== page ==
HAMLIN, Texas (KTAB/KRBC) – Cori Holden from Hamlin is only five years old, but he is already 4 feet 4 inches tall. He can play and be active with most 10-year-olds in his town, but this is a concern as his body is developing at a rate almost four times faster than normal. His condition, known as ‘precocious puberty,’ is a rare one. It’s most commonly found in girls, and less than 1% of the U.S. population is known to have it.

“We started noticing different puberty things that shouldn’t be happening at four… So we went to the doctor, and his testosterone showed him to be a 19-year-old man,” said Cori’s mother Rebecca Holden.

Precocious puberty can be caused by a number of different things, and Holden said her son’s condition is even rare in that realm. The excess of testosterone is not caused by a signal from his brain but rather a separate function of his reproductive organs on their own. Because of this, hormone blockers are not able to treat his condition.

With this in mind, Cori’s parents made the difficult decision to sign him up for an experimental chemotherapy treatment in hopes of getting a handle on his growth. At five years old, his bone structure is more akin to that of an 11-year-old.

“When that happens, your bones will actually mend closed, and he’ll never be able to grow again,” Mrs. Holden said.

This condition is genetic on his father’s side, and his uncle shares the same diagnosis. Even so, little is known about how to treat it due to its rarity.

“He has a team of eight pediatric specialists… They’ve only seen one other case like him,” said Holden.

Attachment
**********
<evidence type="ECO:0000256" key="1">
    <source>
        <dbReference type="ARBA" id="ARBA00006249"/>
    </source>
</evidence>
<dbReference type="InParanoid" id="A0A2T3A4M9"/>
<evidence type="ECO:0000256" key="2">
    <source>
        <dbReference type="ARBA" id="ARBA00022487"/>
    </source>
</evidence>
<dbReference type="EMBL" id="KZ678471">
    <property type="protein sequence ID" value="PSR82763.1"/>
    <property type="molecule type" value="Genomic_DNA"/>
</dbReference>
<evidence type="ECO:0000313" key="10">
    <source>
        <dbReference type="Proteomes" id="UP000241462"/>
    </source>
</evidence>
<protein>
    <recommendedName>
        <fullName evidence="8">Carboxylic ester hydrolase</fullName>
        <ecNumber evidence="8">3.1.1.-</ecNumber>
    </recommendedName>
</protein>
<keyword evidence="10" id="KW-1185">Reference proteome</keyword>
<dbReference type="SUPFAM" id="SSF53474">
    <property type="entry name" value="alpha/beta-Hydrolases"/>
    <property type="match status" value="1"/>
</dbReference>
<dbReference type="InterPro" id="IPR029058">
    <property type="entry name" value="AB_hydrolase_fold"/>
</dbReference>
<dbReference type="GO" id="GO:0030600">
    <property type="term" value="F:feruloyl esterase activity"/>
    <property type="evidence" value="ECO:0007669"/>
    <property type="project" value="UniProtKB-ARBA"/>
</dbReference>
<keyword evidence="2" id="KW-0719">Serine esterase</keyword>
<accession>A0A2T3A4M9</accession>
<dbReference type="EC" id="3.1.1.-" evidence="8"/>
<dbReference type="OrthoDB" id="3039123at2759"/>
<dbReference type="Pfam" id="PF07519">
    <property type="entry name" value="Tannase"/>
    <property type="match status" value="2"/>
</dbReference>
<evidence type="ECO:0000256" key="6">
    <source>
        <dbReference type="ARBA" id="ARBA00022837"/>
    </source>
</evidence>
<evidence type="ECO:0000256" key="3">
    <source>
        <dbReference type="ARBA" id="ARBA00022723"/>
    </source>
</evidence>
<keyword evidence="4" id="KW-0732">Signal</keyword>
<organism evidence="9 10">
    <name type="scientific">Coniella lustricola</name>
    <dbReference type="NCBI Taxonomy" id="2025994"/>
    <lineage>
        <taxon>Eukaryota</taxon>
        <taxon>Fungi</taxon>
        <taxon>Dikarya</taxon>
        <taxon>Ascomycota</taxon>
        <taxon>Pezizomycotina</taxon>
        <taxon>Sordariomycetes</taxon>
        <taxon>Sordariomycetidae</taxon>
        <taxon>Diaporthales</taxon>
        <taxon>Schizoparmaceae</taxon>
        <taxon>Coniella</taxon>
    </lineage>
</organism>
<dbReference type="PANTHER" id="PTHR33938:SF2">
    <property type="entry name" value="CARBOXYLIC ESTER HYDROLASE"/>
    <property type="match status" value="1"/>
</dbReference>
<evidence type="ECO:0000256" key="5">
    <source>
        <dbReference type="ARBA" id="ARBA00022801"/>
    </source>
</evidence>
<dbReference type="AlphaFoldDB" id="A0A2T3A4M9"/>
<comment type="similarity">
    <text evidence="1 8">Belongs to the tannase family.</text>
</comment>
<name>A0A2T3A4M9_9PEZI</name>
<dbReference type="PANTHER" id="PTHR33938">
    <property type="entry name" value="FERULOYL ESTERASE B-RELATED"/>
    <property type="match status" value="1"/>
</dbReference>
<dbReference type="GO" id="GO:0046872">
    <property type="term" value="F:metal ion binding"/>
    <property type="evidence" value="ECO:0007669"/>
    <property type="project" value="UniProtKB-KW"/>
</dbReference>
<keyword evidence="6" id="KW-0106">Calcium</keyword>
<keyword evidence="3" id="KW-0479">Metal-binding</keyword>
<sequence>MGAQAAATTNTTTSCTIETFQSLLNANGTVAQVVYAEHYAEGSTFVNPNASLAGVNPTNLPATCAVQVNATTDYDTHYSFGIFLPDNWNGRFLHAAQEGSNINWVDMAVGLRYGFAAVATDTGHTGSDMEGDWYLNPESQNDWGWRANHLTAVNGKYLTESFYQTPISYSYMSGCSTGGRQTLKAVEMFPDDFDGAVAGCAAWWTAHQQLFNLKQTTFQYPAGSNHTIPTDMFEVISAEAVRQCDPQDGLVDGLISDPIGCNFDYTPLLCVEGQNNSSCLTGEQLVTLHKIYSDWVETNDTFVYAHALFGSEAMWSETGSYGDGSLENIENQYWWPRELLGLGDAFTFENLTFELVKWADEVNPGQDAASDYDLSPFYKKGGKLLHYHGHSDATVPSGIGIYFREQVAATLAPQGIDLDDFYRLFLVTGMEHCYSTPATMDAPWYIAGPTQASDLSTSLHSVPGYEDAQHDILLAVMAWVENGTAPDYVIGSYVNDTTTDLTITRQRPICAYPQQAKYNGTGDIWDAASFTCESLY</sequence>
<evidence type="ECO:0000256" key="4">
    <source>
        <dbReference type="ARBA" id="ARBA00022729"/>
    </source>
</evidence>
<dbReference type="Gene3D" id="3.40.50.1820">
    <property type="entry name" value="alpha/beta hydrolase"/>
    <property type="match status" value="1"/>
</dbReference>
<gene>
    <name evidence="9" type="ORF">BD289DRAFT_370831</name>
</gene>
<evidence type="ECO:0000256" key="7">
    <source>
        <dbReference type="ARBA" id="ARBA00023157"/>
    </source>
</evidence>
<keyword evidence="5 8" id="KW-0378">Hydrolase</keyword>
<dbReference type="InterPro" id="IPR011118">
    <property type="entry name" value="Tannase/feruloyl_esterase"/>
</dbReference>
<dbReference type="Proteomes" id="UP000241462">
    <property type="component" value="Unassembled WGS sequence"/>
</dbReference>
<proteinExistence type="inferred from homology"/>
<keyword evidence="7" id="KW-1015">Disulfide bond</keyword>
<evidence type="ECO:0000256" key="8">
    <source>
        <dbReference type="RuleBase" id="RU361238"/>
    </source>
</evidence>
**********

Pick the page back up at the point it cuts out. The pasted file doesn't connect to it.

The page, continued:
Instead of school work and sports, Cori is dealing with growth spurts and acne. These unusual experiences at such a young age are having an impact on him. According to his mother, he has been having difficulty coping with the complex changes that his condition is causing.

“We’ll be at home, and the kids are wrestling, and he hurts them, and he doesn’t know that he’s hurting them. He doesn’t understand why he’s stronger,” Mrs. Holden said.

He towers over his sister of the same age, standing about the same height as his 10-year-old brother. It can be costly to make frequent trips to Dallas for treatment and study. However, his community is coming together to provide support.

“He doesn’t need to be going through that. He needs to be worried about being a kid and having fun, and I just wanted to help any way I could,” said Hamlin Businessman and donor Tucker Teague.

Teague is one of a few local business owners who have stepped up to offer food and foot the bill for a fundraiser to help the Holdens cover their travel costs. A Friday event offered free burgers to the community, raising $6,765 dollars total. The funds raised were a combination of donations and contributions from Teague, who paid $15 for each person who attended.

“At the end of the day, we’re all family, and we’ve got to look out for each other… No matter what happens, who you are, we got each other’s back,” Teague shared.

Holden said even though the road ahead is uncertain, they are happy to have their community support them so enthusiastically. They added that Cori’s treatment will help others with his condition as well.

“The chemo is a study, a clinical study to see if they can treat others like him… We’re very thankful and lucky to live in a small town,” Holden said.

If Cori’s treatments are successful, he will be able to stop the rapid growth he’s experiencing, as well as the side effects of early puberty. As he approaches the age most children go through puberty, his doctors will work to ensure that his body is producing the normal amount of testosterone.